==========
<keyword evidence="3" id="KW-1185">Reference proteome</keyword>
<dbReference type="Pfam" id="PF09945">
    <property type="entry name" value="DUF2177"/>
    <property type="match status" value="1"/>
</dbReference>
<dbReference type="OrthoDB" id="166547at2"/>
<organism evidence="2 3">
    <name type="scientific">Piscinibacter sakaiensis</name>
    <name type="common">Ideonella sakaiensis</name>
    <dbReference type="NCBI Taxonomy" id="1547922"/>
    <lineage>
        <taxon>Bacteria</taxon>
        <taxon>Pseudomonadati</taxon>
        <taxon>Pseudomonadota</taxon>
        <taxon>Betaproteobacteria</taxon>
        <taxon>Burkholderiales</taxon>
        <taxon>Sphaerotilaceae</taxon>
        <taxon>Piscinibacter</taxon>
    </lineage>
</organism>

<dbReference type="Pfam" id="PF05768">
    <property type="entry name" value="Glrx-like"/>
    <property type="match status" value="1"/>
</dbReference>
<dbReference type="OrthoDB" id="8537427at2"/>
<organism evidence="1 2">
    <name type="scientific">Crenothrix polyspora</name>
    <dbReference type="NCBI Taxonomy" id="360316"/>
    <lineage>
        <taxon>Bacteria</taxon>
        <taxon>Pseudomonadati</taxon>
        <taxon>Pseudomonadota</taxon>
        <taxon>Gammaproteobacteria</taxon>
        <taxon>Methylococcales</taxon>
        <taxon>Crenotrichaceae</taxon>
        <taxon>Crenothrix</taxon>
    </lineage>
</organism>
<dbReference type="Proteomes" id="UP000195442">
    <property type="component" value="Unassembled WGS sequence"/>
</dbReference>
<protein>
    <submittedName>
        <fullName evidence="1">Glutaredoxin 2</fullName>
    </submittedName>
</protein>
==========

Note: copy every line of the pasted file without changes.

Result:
<keyword evidence="3" id="KW-1185">Reference proteome</keyword>
<dbReference type="Pfam" id="PF09945">
    <property type="entry name" value="DUF2177"/>
    <property type="match status" value="1"/>
</dbReference>
<dbReference type="OrthoDB" id="166547at2"/>
<organism evidence="2 3">
    <name type="scientific">Piscinibacter sakaiensis</name>
    <name type="common">Ideonella sakaiensis</name>
    <dbReference type="NCBI Taxonomy" id="1547922"/>
    <lineage>
        <taxon>Bacteria</taxon>
        <taxon>Pseudomonadati</taxon>
        <taxon>Pseudomonadota</taxon>
        <taxon>Betaproteobacteria</taxon>
        <taxon>Burkholderiales</taxon>
        <taxon>Sphaerotilaceae</taxon>
        <taxon>Piscinibacter</taxon>
    </lineage>
</organism>

<dbReference type="Pfam" id="PF05768">
    <property type="entry name" value="Glrx-like"/>
    <property type="match status" value="1"/>
</dbReference>
<dbReference type="OrthoDB" id="8537427at2"/>
<organism evidence="1 2">
    <name type="scientific">Crenothrix polyspora</name>
    <dbReference type="NCBI Taxonomy" id="360316"/>
    <lineage>
        <taxon>Bacteria</taxon>
        <taxon>Pseudomonadati</taxon>
        <taxon>Pseudomonadota</taxon>
        <taxon>Gammaproteobacteria</taxon>
        <taxon>Methylococcales</taxon>
        <taxon>Crenotrichaceae</taxon>
        <taxon>Crenothrix</taxon>
    </lineage>
</organism>
<dbReference type="Proteomes" id="UP000195442">
    <property type="component" value="Unassembled WGS sequence"/>
</dbReference>
<protein>
    <submittedName>
        <fullName evidence="1">Glutaredoxin 2</fullName>
    </submittedName>
</protein>